During July 10-13, 2011, 68 participants from 32 countries gathered in Istanbul, Turkey for a workshop organized by the United States National Research Council on Anticipating Biosecurity Challenges of the Global Expansion of High-containment Biological Laboratories. The United States Department of State’s Biosecurity Engagement Program sponsored the workshop, which was held in partnership with the Turkish Academy of Sciences. The attendees included laboratory directors, scientists, engineers, and members of governmental and nongovernmental organizations. The participants were active in the fields of biosafety, biosecurity, scientific research, disease surveillance, and public health. Some came from countries with a long history of operating multiple laboratories while others were from countries that had only recently opened their first biological containment (biocontainment) lab. Many were affiliated with groups contemplating the construction of new laboratories or interested in improving their existing facilities.
The international workshop examined biosafety and biosecurity issues related to the design, construction, maintenance, and operation of high-containment biological laboratories—equivalent to United States Centers for Disease Control and Prevention biological safety level 3 or 4 labs. Although these laboratories are needed to characterize highly dangerous human and animal pathogens, assist in disease surveillance, and produce vaccines, they are complex systems with inherent risks.
During the course of the meeting, participants discussed many aspects of the topic including:
• Technological options to meet diagnostic, research, and other goals;
• Laboratory construction and commissioning;
• Operational maintenance to provide sustainable capabilities, safety, and security; and
• Measures for encouraging a culture of responsible conduct.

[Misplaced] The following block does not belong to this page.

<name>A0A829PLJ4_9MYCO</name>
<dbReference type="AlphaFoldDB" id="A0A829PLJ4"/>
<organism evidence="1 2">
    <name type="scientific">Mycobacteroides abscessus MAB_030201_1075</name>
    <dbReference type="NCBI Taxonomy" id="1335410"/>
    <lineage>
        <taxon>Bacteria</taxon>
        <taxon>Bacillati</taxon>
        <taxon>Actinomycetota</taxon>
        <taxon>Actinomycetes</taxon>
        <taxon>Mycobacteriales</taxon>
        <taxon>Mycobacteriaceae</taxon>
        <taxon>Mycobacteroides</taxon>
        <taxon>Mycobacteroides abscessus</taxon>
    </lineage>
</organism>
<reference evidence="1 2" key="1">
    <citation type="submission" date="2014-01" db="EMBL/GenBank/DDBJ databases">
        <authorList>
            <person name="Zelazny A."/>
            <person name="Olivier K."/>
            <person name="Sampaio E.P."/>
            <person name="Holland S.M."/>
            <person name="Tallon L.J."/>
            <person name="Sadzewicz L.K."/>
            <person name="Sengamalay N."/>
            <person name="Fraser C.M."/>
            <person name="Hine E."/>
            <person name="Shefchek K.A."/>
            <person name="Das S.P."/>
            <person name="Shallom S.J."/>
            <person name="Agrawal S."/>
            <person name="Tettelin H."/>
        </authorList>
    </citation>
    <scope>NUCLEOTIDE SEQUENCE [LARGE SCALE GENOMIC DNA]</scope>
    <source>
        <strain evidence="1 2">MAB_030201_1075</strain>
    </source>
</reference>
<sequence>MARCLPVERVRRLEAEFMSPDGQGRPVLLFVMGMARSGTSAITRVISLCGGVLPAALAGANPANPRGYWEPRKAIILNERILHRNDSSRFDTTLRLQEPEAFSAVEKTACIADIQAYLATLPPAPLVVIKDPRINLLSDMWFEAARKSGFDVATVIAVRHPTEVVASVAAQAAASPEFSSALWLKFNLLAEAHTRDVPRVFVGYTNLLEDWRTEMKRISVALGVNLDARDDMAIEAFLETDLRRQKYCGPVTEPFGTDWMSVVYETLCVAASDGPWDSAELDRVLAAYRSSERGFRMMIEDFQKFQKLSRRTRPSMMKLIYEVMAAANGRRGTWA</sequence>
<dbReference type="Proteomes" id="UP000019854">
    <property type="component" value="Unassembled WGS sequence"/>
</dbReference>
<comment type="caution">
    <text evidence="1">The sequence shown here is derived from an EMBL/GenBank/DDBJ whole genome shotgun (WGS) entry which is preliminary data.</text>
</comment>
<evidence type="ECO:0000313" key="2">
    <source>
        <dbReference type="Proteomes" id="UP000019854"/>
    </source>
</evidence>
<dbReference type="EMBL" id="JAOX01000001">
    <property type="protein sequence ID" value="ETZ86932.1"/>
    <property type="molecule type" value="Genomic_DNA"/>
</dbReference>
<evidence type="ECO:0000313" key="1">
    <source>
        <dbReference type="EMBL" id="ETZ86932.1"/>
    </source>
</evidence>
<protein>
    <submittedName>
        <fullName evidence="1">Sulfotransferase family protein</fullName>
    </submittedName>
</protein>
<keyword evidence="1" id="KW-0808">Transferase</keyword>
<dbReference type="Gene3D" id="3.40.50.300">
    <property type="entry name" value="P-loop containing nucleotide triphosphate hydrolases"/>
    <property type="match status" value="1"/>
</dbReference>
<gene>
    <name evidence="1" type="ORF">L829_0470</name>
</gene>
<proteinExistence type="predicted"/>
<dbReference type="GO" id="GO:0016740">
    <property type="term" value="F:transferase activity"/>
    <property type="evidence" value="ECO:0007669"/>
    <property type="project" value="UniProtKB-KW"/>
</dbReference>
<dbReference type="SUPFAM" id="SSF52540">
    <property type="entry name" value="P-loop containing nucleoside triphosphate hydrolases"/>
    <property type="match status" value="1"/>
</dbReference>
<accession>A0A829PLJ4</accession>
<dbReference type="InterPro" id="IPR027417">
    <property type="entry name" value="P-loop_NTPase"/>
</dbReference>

To develop a sense of the current norms in the world, workshop attendees described the history and current challenges they face in their individual laboratories. Speakers recounted steps they were taking to improve safety and security, from running training programs to implementing a variety of personnel reliability measures. Many also spoke about physical security, access controls, and monitoring pathogen inventories. Workshop participants also identified tensions in the field and suggested possible areas for action.
DETERMINING AND ADOPTING APPROPIRATE SAFEGUARDS
Participants described many examples where, in their opinion, biosafety and biosecurity precautions were not proportional to the risks. In some labs, poorly trained workers perform aerosol-generating procedures without the benefit of personal protective equipment and functional, certified biosafety cabinets. In contrast, other labs invest in cutting-edge air-handling engineering and adhere to all recommendations of a standard biosafety level, regardless of the particulars of their mission or setting (e.g., disease endemicity, local population immunity, and local risk tolerance). One participant argued that given the high costs of an accidental or deliberate pathogen release, not using all possible safeguards could be considered irresponsible and was likely to upset communities in which laboratories reside. Others argued that regulations have not kept pace with evolving practices and engineering options and that the ensemble of options used today is both unnecessarily expensive and does not provide the
maximum risk reduction. Accordingly, some workshop attendees urged that more applied biosafety research be funded. Yet others suggested that in view of limited resources and competing funding priorities, labs and the communities in which they reside should define an acceptable level of risk and select their precautions accordingly using a qualitative and/or quantitative risk analysis.